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Food banks see spike in need during Thanksgiving week as compared to last year

The Capital Area Food Bank projects food distribution to be 67% higher this month compared to November 2019.

LORTON, Va. — With the pandemic and economic downturn still providing plenty of financial hardship for people and families, food banks have seen the need for food skyrocket in November compared to the same time last year.

The Capital Area Food Bank, which works with over 450 local partners in the DMV, said that it projects food distribution to be 67% higher this month compared to November of last year.

On Tuesday, the need for food could be seen firsthand outside the Lorton Community Action Center (LCAC). Lines of people formed near the entrance at times during the evening, with some arriving to pick up food for large families.

"The folks who are waiting in line out there are all from a variety of walks of life," said LCAC Executive Director Linda Patterson. "Some of the folks who have come to us for ongoing food assistance are folks who have never needed food before.” 

Patterson estimated that Thanksgiving food giveaways organized by LCAC had seen 20% more people this year compared to last year.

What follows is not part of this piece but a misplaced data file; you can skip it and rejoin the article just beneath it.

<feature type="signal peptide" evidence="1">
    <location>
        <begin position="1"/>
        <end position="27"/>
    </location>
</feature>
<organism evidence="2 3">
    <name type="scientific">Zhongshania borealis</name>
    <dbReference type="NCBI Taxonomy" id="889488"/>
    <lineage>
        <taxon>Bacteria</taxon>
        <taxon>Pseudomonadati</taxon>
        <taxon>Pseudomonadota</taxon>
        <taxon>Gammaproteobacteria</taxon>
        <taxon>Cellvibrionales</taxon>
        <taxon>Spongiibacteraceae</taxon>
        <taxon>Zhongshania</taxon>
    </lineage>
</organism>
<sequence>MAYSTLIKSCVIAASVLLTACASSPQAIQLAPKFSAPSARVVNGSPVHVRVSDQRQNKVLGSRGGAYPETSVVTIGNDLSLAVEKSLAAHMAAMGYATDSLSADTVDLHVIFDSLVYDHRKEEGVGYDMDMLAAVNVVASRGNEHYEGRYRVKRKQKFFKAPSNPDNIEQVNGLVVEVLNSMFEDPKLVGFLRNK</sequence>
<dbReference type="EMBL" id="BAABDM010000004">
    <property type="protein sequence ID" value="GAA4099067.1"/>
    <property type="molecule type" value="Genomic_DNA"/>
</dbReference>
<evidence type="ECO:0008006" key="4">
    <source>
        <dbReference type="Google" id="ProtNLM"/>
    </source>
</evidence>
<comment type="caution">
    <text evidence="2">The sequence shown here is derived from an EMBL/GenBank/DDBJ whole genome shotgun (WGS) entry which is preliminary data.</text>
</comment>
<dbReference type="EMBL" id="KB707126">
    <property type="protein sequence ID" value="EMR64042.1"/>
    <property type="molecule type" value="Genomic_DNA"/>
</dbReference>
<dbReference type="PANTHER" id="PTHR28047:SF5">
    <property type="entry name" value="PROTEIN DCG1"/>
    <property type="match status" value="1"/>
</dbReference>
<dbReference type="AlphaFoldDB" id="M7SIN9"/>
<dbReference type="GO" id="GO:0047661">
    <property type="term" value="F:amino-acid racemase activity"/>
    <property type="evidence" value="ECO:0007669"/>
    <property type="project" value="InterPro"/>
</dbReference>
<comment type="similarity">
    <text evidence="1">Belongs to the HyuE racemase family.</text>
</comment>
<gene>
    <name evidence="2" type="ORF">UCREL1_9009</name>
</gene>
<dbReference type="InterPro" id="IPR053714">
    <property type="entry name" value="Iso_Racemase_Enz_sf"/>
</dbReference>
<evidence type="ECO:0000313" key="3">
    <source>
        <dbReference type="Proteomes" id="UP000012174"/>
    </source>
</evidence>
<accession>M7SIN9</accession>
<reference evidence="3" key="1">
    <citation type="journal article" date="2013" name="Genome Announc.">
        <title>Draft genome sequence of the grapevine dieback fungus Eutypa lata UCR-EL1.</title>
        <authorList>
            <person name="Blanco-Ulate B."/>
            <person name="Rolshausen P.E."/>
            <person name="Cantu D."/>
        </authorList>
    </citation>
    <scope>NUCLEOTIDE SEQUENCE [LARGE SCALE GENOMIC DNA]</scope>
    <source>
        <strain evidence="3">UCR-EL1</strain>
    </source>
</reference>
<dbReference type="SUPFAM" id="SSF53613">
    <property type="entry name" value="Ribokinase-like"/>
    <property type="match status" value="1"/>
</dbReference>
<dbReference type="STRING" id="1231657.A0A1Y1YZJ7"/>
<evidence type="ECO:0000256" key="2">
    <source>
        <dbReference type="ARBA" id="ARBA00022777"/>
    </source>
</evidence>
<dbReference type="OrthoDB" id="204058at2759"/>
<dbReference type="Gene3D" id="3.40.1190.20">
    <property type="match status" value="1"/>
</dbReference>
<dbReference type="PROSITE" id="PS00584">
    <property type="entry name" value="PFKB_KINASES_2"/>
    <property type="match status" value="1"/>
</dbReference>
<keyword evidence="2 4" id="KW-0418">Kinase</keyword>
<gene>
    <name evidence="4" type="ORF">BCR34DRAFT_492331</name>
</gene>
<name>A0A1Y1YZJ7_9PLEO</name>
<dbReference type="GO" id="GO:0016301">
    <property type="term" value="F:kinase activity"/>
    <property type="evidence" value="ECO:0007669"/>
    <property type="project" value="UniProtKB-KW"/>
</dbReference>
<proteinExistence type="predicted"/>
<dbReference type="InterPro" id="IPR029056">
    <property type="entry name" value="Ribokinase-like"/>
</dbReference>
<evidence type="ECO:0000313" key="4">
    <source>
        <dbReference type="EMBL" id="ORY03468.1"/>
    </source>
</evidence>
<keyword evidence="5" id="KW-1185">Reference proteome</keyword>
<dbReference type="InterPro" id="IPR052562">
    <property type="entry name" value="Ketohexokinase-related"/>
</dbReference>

After being a part of LCAC for the last 18 years, Patterson said she noticed far more single adults showing up for food than ever before. 

She added that many first-time people coming out to the food giveaways worked in the hospitality industry or did gig work, like driving for Uber or Lyft, before losing their jobs this year.

"Some of them own their own homes or have kids in college," Patterson said. "All of a sudden, their financial lives have been upended.” 

During Tuesday's giveaway, people in need could take home packets of bread, chicken, fish, Thanksgiving boxes, and other items.

Inside one trailer, stacks of new baby diapers waited to be given out to families with young ones.

While the need for food has greatly grown this year, Patterson said she continued to be impressed with the number of donations coming in from the community.

"I am amazed at how people respond and come forward with ways to help," she said.

With the pandemic still happening and the economy still facing an uncertain future, Patterson said the generosity of others would be key for helping families moving forward.

"We are nine months into this and folks haven’t forgotten," she said. "They know that the need is here. That brings me lots of hope.” 

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